By Tara Mahadevan
By Ian Froeb
By Ian Froeb
By Kaitlin Steinberg
By Gut Check
By Ian Froeb
By Ian Froeb
By Gut Check Guides
God knows how I survived my first two years of college. And I don't mean surviving the usual existential doubts that befall English majors. You know: "Who am I? What is the meaning of life? Why did I buy a box of Trojans when the health clinic gives them out for free and I have no use for them anyway?"
3108 Olive St.
St. Louis, MO 63103
Region: St. Louis - Midtown
And I don't mean surviving the usual existential threats that befall all college students. You know: "I wonder if it's a good idea to mix this $10 plastic jug of vodka with Sprite."
No, I mean survival on a basic sustenance level. I didn't gain the Freshman Fifteen or even the Freshman Five. Quite the opposite, in fact. By the beginning of my sophomore year, I had dropped 35 pounds that I hadn't needed to lose.
Now this was partly due to a summer spent in Ocean City, Maryland, during which I subsisted mainly on cornbread scavenged from the rotisserie-chicken dinners sold at the deli where I worked. But even before then I was shedding pounds like a starlet because the food at my college was simply, unrelentingly godawful: watery deli meat stacked high between slices of stale bread, pizza iridescent with congealed grease, mushy pasta in thin, sugar-sweet tomato sauce.
There was one exception: ice cream from the university's own dairy. (The barns were below my dorm room's window. Stories of what frat pledges had to do with the animals were legion. And did those barns smell awesome once the weather turned hot and humid? Yes. Yes, they did.) But the ice cream was so rich that I couldn't eat more than a few spoonfuls without becoming violently ill.
So I nibbled at my waterlogged sandwiches and drank a lot of coffee and read dour mid-twentieth-century European literature and wrote crappy poems and lusted after a girl who — I would learn later — not only wasn't interested in me but also thought I was gay.
Would I have been a less miserable unsexed English major had something like The U opened near my college? OK, probably not. But I wouldn't have lost so much weight.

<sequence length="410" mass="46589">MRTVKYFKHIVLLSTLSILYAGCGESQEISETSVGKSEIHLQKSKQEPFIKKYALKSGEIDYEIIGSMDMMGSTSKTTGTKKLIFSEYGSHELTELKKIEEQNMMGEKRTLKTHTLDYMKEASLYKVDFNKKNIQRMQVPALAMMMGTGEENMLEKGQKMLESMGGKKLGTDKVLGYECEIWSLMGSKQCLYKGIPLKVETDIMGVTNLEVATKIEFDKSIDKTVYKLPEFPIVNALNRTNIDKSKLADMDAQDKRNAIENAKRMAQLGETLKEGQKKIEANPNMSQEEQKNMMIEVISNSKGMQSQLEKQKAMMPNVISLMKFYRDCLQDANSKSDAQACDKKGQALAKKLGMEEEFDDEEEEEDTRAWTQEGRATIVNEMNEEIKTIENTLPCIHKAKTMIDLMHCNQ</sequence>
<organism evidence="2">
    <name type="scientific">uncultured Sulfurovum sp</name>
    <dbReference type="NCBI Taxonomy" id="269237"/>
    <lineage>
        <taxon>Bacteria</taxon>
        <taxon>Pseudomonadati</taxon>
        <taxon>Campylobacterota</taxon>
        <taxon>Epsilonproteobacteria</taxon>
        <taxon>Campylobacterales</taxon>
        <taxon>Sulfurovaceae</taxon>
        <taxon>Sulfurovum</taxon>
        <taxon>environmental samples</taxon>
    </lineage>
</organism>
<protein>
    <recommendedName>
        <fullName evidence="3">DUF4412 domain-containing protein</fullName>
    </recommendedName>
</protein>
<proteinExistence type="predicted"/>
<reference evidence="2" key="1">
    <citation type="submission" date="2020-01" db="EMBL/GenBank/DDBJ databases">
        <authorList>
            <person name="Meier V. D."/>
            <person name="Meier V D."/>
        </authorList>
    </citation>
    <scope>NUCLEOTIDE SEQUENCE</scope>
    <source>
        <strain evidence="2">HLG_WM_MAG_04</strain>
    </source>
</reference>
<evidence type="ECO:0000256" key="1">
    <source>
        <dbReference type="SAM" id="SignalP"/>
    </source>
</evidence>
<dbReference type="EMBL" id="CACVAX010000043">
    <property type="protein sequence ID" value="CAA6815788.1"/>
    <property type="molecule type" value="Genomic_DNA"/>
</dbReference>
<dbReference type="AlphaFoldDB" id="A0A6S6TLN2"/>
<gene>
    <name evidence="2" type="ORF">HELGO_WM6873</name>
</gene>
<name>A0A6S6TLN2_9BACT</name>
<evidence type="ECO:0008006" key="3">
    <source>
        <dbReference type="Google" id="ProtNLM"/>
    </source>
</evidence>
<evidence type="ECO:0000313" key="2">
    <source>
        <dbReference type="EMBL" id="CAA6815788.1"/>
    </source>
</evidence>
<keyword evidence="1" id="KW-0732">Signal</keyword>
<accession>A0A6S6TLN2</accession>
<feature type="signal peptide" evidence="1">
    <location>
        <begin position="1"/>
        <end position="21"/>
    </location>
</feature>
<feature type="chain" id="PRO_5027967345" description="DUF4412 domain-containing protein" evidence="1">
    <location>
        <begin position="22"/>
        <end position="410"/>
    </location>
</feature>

The U opened in April just east of the intersection of Olive Street and Compton Avenue in midtown, in the same complex that houses Pappy's Smokehouse and the Buffalo Brewing Co. The name is a natural choice, given the restaurant's proximity to the Saint Louis University campus, and the sandwich-intensive menu has a course-catalog motif: The cheesesteak is "BEF101," the chicken Parmesan sandwich is "CHK301" and so on; fries and other sides are listed as "Extra Curricular Activities." I didn't spot the famous poster of John Belushi in his "College" sweatshirt, but it's there in spirit.
Sandwiches are served hot between slices of thick bread — the same bread for each kind of sandwich — that has been basted with garlic butter and lightly toasted on a flattop grill. The bread is pretty good in its own right and works well with most (though not all) of the sandwiches.
My favorite is the "U" Ben. (This is "BEF501," which I guess makes it a graduate-level sandwich.) Except for the substitution of the U's bread for rye bread, this is a traditional reuben: shaved corned beef with Swiss cheese, sauerkraut and thousand-island dressing. The elements are in excellent balance here. The corned beef is the prominent flavor, but doesn't stifle the sauerkraut's tartness, while the melted cheese and the dressing provide enough texture without turning the sandwich into a gloppy mess.
The hot Italian beef sandwich is less like an Italian cold-cut sandwich than an Italian-American take on the cheesesteak. On the flattop sliced beef is mixed with provolone, green and banana peppers and a spicy, vinegar-tart giardiniera sauce. The whole shebang is then dipped in jus, giving the sandwich an additional savory note — but also soaking through the bread. It's tasty, though, and very spicy.
Both the barbecue bacon cheddar and chicken ranch club sandwiches seem ideally suited to the college student (not to mention the rest of us) seeking to soak up some of that nasty hangover. Both include fried onion strings, which lose some of their crispness on account of the two sandwiches' respective sauces but still provide a nice crunch and a dose of deep-fried indulgence.
The barbecue bacon cheddar combines those onion strings with sliced beef, cheddar cheese, bacon, tomato and a very good, tangy barbecue sauce. The chicken ranch club offers even more: chopped chicken, provolone, bacon, mushroom, lettuce, tomato, onion strings and "five peppercorn" ranch dressing. Though I'm not a big fan of ranch dressing on sandwiches, the peppery note gave this version a welcome depth.
The cheesesteak falls a little short of the Cheesesteak Quest ideal that I found a few weeks ago at 9th Street Deli (see "Cheesesteak Quest," May 22, 2008), and not only because it's served on the U's bread. Thrown into the mix besides the steak, provolone and onions are mushrooms, banana peppers, lettuce, tomato and — gack — mayo. Still, on its own merits, it's a decent sandwich, though I wished there were more steak and cheese and fewer peppers.
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